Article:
A key part of my work is a focus on Teaching & Learning. That has been true, certainly, as Director for Learning Environments and Associate Director for Learning and Outreach at Virginia Tech University Libraries, Head of Instruction, the Instructional Design Librarian before that, and even with my emphasis on student training as the Microtext Specialist at Wake Forest University’s Z. Smith Reynolds Library. I’ve done a lot of work in this area from teaching and creating learning environments and from building learning objects to teaching teachers. I’ve also offered a number of preconferences related to teaching and done a fair amount of consulting both at academic institutions and most recently with a vendor. I love talking about teaching, and was honored to be included in Finding Dulcea’s Educators that Rock series.
Teaching vs. Learning
In the field you hear a lot about teaching, instruction, and learning. And if you’re not actually focusing in these areas, it might seem like we’re semantically all over the place. However, each has a slightly different meaning. In most cases I’m teaching a class or training session, but my personal focus is on learning: the process the student uses to learn, the experience of the student, the design of the learning environment, etc. That focus isn’t innate to all teachers, in most cases it’s something people grow into as they shift their focus from themselves as instructor to their students as learners. Approaching librarianship as creating a learning environment is a huge mental shift from approaching it as a teaching profession, but that shift can enable you to rethink your instructional focus and approach, and ultimately help your students learn more.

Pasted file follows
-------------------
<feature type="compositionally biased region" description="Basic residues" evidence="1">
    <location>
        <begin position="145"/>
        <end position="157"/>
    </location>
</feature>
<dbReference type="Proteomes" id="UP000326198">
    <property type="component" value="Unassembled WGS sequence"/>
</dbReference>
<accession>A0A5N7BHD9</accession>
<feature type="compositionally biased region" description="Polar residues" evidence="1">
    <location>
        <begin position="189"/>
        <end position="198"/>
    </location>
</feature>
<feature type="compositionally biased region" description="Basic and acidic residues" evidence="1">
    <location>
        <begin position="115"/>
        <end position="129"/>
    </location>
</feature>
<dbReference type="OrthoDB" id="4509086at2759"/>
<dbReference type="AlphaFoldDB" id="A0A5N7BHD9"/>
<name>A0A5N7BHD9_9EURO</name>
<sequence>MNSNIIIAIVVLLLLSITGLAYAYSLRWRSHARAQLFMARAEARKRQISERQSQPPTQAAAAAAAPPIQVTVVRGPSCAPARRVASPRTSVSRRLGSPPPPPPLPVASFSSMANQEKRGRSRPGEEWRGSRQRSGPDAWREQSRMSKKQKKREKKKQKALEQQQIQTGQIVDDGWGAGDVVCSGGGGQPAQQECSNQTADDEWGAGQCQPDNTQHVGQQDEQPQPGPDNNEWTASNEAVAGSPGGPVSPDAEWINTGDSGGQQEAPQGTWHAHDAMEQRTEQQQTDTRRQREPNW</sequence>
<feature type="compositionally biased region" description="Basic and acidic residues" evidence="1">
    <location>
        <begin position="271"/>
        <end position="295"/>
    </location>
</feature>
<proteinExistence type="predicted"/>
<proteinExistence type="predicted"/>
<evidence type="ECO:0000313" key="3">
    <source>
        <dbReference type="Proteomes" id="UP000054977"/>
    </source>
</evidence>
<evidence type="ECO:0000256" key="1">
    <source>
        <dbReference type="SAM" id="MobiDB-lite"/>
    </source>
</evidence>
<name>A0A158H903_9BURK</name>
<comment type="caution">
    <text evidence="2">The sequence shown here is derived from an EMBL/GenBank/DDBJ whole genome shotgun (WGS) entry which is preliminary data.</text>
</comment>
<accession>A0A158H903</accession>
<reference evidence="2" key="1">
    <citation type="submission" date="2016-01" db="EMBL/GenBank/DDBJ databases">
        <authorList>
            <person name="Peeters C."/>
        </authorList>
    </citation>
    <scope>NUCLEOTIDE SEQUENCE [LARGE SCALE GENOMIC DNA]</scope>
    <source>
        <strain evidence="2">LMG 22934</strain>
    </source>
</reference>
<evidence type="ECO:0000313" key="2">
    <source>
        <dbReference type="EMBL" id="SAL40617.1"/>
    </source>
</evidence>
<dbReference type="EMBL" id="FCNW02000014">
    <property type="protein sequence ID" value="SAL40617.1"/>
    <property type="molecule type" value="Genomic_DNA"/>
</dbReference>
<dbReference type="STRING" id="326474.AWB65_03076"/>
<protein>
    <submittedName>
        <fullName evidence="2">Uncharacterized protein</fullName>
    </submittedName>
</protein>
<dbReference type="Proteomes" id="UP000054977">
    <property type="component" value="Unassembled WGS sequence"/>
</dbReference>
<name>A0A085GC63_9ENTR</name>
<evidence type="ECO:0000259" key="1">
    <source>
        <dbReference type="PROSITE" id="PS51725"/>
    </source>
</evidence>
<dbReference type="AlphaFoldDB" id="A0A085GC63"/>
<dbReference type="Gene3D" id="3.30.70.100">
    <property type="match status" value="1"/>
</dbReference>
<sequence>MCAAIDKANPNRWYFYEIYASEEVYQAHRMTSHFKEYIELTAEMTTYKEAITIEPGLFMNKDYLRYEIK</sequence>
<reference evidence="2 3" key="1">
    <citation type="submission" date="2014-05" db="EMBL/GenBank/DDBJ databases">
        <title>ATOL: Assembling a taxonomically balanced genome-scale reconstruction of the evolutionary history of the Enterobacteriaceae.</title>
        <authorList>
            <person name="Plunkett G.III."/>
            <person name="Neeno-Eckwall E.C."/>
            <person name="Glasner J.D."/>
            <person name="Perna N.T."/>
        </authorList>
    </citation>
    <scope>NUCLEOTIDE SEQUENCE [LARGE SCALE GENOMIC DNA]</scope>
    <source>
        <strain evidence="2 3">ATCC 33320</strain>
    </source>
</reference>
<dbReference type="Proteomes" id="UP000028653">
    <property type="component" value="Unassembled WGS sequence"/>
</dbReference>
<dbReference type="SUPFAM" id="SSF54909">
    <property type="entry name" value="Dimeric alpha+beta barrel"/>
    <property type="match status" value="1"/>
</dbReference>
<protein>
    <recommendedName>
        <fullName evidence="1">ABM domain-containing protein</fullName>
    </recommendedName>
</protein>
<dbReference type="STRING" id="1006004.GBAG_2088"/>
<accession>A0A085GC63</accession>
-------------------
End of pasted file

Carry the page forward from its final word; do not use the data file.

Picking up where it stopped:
Understanding Your Students
Part of that process is really understanding your students. I talk a lot about this in my teacher training (that I address below). Understanding general traits of learners (learning styles, developmental patterns, disciplinary perspective) can help you create an education environment that will facilitate learning for your students. Knowing the campus culture and perspective can be really useful. What are “typical divisionals” like? What is it like to be a given major at your institution? A graduate student? What do students think of librarians? This background can help you anticipate your students’ expectations, which can help you create an experience that either fits within their expectation or challenges them in useful ways. Finally, understanding general trends within the students you are working with can be useful. Exactly how prevalent is Twitter with students? What is the smart phone saturation like? You can do research across fields to find some useful trends, as I was able to compile for a chapter “Educating the Millennial User,” In James R. Kennedy and Gerard B. McCabe’s 2007 Our New Public A Changing Clientele: Bewildering Issues or New Challenges for Managing Libraries. Of course, that information is most powerful when coupled with an understanding of your own institution.